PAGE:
Hope Huddles

Emily Fawcett, RN initiated the Hope Huddles program at Lenox Hill Hospital Photo: Lee Wiessman, Northwell Health

Hope Huddles connects front-line nurses amid COVID-19 crisis

A new program initiated by Emily Fawcett, RN, the daily meeting among emergency department nurses has provided closure and optimism after they treat coronavirus patients

Emily Fawcett, RN, is a float nurse working on one of Lenox Hill Hospital’s COVID-19 units. But she started a recent shift in the emergency department to help launch an initiative that promises to provide positivity to her fellow front-line health care workers — something she calls “Hope Huddles.”

Shift changes in an emergency department are marked by a quick meeting of departing and arriving nurses. Called a “huddle,” nurse leaders review cases and the events of the prior shift to ensure smooth transition of patient care. But before digging into the details, Nurse Manager Silvia Cota turned it over to Ms. Fawcett and another nurse working on a COVID-19 unit.

“We’ve had five  in the last few days,” said Catherine Chaplin, RN, who also works on a COVID-19 unit. “I extubated a young man who, by the end of the day, was asking me out — so he’s doing OK.”

Pinched between drawn curtains and a bustling nurse’s station, Ms. Fawcett watched as her idea — spurred by recent late-night group texts with her friends in the emergency department — took shape.

“We just want to say thank you,” said Ms. Chaplan, closing out her portion of the Hope Huddle. “You guys are doing an amazing job. We couldn’t do this without one another, so stay safe, stay sane and thank you all.”

Emily Fawcett, Natalya Alishayev (float) and Stephanie Calderon (PACU) review COVID-19 cases. Photo: Lee Weissman, Northwell Health.

Emergency department nurses and doctors remember every patient they intubate, Christen Cudina, RN, assistant nurse manager of Lenox Hill’s emergency department, said. And particularly these days as they treat those suffering the worst symptoms of COVID-19.

“They were expressing how upset they’ve been, seeing all of these COVID-19-positive patients coming through the emergency department, very sick and having to be intubated and moved to the next level of care,” Ms. Fawcett said of her friends in the emergency department. “They never know what happens to them.”

To close that loop and help her friends find some solace, Ms. Fawcett realized she could provide those answers.

“I see those patients,” she said. “Every day I hear little stories of patients getting better; of people getting off ventilators; of people being able to reunite with their families after weeks of not seeing them.”

Hope Huddles are an addition to the regular huddle in the emergency department, where a unit nurse comes down to share stories of patients recovering — a side of the story most nurses often don’t see or hear about. And this dose of positivity and optimism is exactly what nurses, doctors and the entire staff need right now, Ms. Cudina said.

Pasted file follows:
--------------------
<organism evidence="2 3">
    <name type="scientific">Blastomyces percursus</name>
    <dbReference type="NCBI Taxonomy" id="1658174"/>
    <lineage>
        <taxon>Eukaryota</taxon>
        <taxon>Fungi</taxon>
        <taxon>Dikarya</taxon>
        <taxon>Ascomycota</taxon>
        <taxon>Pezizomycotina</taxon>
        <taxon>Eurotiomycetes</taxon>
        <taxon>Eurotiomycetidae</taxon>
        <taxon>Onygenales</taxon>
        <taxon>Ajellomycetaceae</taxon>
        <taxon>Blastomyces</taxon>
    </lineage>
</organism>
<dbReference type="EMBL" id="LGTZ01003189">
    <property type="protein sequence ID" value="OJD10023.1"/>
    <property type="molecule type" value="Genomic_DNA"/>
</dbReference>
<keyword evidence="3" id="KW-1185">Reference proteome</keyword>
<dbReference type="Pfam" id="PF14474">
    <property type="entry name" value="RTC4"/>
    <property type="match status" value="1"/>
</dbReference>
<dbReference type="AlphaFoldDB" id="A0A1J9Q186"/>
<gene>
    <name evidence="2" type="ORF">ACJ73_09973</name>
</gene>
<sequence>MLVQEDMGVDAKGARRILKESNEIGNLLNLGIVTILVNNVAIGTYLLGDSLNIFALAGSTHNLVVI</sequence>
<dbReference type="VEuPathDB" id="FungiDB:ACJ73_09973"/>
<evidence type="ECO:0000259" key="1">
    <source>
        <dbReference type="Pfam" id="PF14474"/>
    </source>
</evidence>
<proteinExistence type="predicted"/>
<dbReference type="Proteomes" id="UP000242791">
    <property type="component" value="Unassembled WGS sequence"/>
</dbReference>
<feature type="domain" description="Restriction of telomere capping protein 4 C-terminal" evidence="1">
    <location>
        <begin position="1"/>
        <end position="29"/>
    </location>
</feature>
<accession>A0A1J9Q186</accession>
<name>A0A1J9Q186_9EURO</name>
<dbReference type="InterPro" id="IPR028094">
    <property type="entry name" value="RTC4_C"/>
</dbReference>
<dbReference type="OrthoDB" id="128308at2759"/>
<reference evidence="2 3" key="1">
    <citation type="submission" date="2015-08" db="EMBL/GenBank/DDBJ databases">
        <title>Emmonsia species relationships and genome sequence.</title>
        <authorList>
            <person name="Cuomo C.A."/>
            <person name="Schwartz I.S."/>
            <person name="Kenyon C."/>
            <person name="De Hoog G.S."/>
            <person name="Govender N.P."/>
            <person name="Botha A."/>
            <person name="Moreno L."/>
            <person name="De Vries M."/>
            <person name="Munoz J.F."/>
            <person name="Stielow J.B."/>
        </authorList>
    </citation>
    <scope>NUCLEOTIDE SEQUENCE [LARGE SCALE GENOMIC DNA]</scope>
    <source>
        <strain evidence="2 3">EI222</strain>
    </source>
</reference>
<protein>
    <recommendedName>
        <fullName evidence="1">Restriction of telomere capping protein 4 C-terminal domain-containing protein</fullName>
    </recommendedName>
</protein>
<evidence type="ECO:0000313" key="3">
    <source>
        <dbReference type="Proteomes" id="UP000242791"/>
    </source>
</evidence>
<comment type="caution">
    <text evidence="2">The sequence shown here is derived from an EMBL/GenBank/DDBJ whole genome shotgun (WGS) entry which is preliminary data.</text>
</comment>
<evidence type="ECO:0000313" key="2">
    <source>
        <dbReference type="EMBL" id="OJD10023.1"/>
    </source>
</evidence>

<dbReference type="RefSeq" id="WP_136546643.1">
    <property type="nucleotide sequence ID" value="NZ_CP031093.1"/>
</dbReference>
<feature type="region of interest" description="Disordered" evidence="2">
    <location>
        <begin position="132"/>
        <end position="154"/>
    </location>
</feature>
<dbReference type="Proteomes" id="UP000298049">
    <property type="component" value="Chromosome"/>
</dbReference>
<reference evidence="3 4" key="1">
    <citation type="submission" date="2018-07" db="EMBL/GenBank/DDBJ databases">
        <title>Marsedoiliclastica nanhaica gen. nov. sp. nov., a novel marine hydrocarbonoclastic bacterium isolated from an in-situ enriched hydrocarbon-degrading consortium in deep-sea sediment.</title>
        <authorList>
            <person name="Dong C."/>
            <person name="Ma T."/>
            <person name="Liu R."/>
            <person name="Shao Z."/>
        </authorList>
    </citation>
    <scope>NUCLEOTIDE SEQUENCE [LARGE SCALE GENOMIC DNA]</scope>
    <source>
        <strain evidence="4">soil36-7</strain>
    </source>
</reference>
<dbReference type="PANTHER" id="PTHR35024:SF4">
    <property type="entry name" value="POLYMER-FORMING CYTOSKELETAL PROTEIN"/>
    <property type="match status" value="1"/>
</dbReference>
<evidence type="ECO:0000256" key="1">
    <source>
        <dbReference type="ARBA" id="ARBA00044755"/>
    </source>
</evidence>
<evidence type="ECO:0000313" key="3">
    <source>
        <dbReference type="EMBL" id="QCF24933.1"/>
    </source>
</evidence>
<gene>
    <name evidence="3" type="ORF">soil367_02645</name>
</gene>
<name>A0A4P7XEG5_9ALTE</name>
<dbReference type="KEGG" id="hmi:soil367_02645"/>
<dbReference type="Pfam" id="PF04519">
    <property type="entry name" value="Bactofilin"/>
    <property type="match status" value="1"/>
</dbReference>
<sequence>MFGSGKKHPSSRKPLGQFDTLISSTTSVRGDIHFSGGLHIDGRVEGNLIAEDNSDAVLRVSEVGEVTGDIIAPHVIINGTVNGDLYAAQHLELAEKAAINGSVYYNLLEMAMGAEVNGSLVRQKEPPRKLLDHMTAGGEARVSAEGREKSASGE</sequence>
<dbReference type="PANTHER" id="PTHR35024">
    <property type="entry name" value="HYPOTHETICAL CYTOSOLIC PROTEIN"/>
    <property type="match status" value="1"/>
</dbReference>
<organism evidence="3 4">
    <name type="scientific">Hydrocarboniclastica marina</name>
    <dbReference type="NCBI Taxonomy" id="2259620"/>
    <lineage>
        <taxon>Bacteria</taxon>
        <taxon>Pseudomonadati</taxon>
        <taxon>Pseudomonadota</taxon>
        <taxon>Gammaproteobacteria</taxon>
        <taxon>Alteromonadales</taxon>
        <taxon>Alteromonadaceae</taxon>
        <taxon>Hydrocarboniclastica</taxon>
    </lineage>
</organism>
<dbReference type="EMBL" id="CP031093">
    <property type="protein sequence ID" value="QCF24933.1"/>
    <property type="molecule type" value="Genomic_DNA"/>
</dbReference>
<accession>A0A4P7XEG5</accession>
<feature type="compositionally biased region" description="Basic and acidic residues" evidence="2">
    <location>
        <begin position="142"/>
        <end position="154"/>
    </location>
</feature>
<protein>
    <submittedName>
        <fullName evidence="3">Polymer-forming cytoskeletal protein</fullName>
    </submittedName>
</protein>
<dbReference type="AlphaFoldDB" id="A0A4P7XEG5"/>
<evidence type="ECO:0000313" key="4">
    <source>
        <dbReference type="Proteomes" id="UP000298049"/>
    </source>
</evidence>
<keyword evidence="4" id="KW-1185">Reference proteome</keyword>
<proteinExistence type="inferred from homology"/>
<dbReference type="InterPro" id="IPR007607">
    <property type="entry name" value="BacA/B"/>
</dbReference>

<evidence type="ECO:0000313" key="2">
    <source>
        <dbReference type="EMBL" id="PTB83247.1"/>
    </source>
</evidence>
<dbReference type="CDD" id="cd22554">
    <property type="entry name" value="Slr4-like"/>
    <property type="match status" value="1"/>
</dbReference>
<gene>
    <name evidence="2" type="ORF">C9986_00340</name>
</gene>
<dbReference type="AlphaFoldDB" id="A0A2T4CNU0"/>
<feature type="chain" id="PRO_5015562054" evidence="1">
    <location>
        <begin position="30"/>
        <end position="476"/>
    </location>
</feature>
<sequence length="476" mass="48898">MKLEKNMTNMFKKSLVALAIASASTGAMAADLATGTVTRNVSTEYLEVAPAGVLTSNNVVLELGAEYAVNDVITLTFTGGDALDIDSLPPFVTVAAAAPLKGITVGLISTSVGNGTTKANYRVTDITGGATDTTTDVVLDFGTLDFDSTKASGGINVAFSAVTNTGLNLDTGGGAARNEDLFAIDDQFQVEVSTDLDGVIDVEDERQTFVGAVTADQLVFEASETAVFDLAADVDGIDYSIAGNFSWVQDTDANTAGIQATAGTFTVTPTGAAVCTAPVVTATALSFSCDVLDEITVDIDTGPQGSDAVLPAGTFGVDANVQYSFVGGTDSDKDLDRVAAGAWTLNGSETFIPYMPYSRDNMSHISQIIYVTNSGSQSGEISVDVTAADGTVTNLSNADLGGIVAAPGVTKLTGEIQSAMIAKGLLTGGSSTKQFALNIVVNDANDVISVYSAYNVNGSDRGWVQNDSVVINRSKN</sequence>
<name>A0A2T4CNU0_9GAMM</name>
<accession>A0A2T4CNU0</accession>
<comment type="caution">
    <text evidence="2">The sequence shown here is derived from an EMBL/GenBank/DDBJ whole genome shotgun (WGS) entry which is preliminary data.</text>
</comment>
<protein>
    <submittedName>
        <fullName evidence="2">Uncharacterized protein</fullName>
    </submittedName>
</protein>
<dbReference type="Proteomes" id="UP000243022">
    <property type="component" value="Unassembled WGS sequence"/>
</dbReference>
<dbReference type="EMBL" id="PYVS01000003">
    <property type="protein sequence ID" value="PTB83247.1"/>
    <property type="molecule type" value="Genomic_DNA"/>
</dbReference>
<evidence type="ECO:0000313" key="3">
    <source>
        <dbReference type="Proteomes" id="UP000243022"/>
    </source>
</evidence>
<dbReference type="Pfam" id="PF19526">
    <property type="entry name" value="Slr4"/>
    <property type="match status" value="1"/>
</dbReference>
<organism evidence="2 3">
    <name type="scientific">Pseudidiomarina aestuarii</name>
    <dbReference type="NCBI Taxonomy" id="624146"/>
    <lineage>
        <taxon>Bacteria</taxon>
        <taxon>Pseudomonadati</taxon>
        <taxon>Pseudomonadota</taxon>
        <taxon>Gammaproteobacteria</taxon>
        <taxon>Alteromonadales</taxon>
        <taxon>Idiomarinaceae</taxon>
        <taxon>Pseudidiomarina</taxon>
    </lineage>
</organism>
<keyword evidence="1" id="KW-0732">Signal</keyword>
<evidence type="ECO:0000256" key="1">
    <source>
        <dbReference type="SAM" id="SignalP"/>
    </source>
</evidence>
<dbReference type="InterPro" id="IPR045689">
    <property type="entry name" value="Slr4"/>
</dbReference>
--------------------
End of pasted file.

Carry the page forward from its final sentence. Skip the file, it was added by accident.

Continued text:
“It’s a time of camaraderie and we’re all kind of rallying together and checking in on one another and making sure we’re taking care of ourselves, as well as taking care of everybody else,” she said. “And the Hope Huddle gives us the positivity to keep going, and keep serving, and keep doing what we do best here.”

Answering the call to serve is nothing new for Ms. Fawcett, who was one of 27 Northwell employees who assisted the disaster relief efforts in Puerto Rico after Hurricane Maria — a category 5 storm — devastated the island in 2017. She is also a board member, clinic coordinator and trip leader for Crossing Thresholds, a mobile medical clinic serving the Kibera Slum in Nairobi Kenya — the second largest slum in the world.

Back at Lenox Hill, she now plays a critical role in a new crisis, which has claimed New York as it epicenter in the United States.

“I see New Yorkers banding together, I have friends and family. And now complete strangers, giving food to us nurses every single day,” she said. “I think New Yorkers, they feel for us. They want to be connected to the front line workers, and obviously they can’t be. So, they are finding ways to give us hope, and give us strength. So I am hopeful. All I can be right now is hopeful.”

And she spread that hope during the first Hope Huddle, accented by several rounds of applause for positive — and even some funny — stories, and the news of COVID-19 patients recovering and going home. Cathy Fogarty, senior director of patient care services at Lenox Hill Hospital, said she has witnessed similar reactions on the COVID-19 units.

“We’ve never done this before,” she said. “But to really get a sense of calm I just walk to the units that are caring for these patients and they give me a tremendous sense of calm, because they are doing a fabulous job under these very difficult circumstances, supporting one another and providing the highest quality of care to these patients. It makes me very proud.”

Hope Huddles will be done regularly in the Lenox Hill emergency department and Ms. Fawcett hopes it will be adopted in other EDs across Northwell Health.

“I hope this spreads hope and light around our hospital, around Northwell and to the community at large,” she said.


The story of Hope Huddles is from Northwell Health’s inspiring stories.

To read more about Emily Fawcett and to understand some of what she experienced during the first weeks of the pandemic outbreak read A Daily Diary on the Front Lines.

Return to the Salute to Northwell.

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